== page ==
The atomic foundations of life, itself, were created in the fiery explosions of stellar tipping points. Our sun has been around for 5 billion years or so, shining brightly, and more or less constantly, in the heavens. Look up into the night sky and you see billions and billions of other stars all glowing away, seemingly unchanging— forever. But inside each star, from the smallest to the largest, atomic fusion reactions are changing its composition, day by day, minute by minute, and nanosecond by nanosecond. When the tipping point is reached in a massive star, the entire core—ten times as massive as our sun—can collapse within the incredibly short time span of one second. And then the star explodes. Inside this cosmic cataclysm, small elements fuse into larger ones, creating the nuclear crucible for life.
Boomer and I were witnessing the breakup of the arctic icepack, a tipping point that is huge on a human scale but smaller than an exploding star. The Arctic is like that. The World is like that. Temperatures had been above freezing for a month, yet the sea ice was still two meters thick, unmoving and inscrutable. Half an hour ago, we had marveled at how jumbled the ice was, but it was still stationary. Even now, the ice hadn’t melted—it was still out there. But within an incredibly short time of five minutes or so, the little fractures and cracks that had been slowly developing for all this time, suddenly interconnected to the point where the pack ice broke free under the influence of underlying currents, and began to float around as independently moving pieces. Thus, the slow, steady, ever-changing march of the seasons, the inexorable rise of the sun’s angle and the month-long above freezing temperatures, had combined to suddenly set an ocean of ice into motion.
Right here, watching the ice move, I felt that I was in the planetary clockworks, holding on to the big second hand and flying around in great arcs, legs spun out by centrifugal force, gears spinning behind me. The clockworks of a planet. The ice had become an emotion. My own frailty had become an obvious and glorious emotion. This is what the Spirit Wolf was trying to explain, which we now call Deep Ecology—a fundamental, innate empathy for the “living environment as a whole,” and a tactile appreciation for the interconnectivity of nature . You don’t have to go to the Arctic to see and feel the Earth’s changing moods. Changes in the seasons, at any latitude or in any ecosystem, occur in abrupt fits and starts, less dramatic than the breakup in the Arctic icepack—to be sure—but real and observable nevertheless. I believe that the first step in reining in our headlong rush toward human induced climate change is to watch spring unfold and realize how quickly the Earth systems can change. Once we internalize local weather and seasonal change, as an emotion, once we love it, as family, then perhaps we can grasp the less visible changes in our larger systems. And then, maybe—hopefully—we will be motivated to implement the concrete political, economic, and technological initiatives do something about it. Even if it means reining in our opulence a little bit.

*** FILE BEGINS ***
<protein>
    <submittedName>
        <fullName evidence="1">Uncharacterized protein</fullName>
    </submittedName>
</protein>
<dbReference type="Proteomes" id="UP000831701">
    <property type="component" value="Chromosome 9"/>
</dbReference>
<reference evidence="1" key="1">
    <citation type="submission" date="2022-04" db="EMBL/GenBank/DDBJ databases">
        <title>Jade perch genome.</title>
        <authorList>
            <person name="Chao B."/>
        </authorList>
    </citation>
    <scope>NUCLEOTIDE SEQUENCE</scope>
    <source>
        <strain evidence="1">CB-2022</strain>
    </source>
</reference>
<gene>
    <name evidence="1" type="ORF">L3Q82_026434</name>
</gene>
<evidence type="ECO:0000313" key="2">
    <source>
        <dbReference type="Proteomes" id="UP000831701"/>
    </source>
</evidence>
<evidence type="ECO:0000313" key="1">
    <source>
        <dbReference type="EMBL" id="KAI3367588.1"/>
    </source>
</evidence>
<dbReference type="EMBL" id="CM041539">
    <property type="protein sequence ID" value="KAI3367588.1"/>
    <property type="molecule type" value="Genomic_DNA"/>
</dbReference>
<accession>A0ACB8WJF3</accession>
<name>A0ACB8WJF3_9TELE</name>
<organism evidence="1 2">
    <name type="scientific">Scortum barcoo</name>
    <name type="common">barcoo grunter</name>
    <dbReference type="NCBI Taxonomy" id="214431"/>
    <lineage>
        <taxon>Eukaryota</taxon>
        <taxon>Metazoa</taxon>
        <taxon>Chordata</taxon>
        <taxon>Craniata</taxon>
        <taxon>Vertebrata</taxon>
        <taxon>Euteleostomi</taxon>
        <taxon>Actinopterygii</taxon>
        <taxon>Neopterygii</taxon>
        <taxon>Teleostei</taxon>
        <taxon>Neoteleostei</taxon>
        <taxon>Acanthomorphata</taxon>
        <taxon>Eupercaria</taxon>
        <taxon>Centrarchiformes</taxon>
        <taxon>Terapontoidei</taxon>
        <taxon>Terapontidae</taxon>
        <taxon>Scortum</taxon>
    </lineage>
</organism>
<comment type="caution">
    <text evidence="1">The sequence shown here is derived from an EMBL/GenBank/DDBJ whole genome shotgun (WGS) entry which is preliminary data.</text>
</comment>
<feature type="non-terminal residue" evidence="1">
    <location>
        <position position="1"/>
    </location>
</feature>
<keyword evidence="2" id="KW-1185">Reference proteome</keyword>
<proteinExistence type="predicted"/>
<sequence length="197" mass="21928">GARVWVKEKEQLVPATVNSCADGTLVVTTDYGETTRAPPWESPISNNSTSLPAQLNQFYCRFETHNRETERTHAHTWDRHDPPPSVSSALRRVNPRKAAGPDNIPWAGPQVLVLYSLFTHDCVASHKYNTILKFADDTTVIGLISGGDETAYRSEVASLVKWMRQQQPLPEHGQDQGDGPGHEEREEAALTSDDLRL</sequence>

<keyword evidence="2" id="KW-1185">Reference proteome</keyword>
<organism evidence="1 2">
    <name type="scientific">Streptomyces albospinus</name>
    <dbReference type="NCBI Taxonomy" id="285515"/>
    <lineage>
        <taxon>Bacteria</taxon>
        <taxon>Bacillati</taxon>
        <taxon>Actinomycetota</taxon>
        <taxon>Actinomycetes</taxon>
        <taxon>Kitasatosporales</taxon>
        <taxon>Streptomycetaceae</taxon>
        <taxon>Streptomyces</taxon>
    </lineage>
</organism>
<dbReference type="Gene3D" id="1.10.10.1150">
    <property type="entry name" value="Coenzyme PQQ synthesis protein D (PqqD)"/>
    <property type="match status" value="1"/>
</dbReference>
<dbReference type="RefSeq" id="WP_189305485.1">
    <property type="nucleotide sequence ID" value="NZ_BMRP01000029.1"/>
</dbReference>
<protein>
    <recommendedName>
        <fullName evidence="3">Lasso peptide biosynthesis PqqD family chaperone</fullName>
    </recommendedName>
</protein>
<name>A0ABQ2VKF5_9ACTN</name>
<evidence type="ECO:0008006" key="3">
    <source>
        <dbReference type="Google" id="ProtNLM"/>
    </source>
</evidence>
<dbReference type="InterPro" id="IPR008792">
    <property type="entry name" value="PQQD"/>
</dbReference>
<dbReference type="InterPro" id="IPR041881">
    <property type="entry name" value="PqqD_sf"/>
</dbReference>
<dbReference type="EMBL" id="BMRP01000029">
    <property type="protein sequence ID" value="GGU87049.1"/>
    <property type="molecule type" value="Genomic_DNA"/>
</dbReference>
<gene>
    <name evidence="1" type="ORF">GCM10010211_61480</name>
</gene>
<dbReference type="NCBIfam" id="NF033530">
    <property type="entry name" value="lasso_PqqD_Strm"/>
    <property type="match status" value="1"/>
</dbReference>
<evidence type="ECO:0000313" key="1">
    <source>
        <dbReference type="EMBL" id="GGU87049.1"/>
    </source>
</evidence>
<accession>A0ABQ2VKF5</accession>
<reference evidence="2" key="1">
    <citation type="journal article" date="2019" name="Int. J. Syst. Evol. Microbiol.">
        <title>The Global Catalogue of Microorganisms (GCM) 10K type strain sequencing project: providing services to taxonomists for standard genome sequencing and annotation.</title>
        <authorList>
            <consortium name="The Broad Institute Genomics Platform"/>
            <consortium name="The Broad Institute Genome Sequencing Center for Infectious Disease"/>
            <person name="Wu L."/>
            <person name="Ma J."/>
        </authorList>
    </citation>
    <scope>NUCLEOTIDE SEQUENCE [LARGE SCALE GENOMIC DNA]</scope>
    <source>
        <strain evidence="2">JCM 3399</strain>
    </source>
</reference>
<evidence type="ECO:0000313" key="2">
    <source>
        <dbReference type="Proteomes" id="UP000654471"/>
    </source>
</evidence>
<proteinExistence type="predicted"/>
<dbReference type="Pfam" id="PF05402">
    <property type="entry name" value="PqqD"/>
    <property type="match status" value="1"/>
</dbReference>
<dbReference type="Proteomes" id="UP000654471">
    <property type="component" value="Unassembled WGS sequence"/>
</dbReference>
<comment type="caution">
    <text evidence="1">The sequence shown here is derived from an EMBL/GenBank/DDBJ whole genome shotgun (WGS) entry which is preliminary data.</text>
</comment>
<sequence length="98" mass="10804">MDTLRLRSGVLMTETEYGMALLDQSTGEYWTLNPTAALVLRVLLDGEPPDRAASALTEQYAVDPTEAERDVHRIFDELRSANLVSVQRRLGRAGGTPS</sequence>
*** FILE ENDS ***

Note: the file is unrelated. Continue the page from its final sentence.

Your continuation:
Boomer and I looked up, and our whole world had changed into something we had never experienced before. That’s why we were here. To feel this change within the marrow of our bones. The Spirit Wolf had assured us that we would become vulnerable, that we wouldn’t be in control of the situation. But that was the glory of it all, because the difference between success and failure, between life and death, was how well we would adapt to this marvelously intricate, incomprehensibly powerful, chaotic infinity of moving ice. We pulled to shore. Right now it would be suicidal to venture another millimeter toward our goal.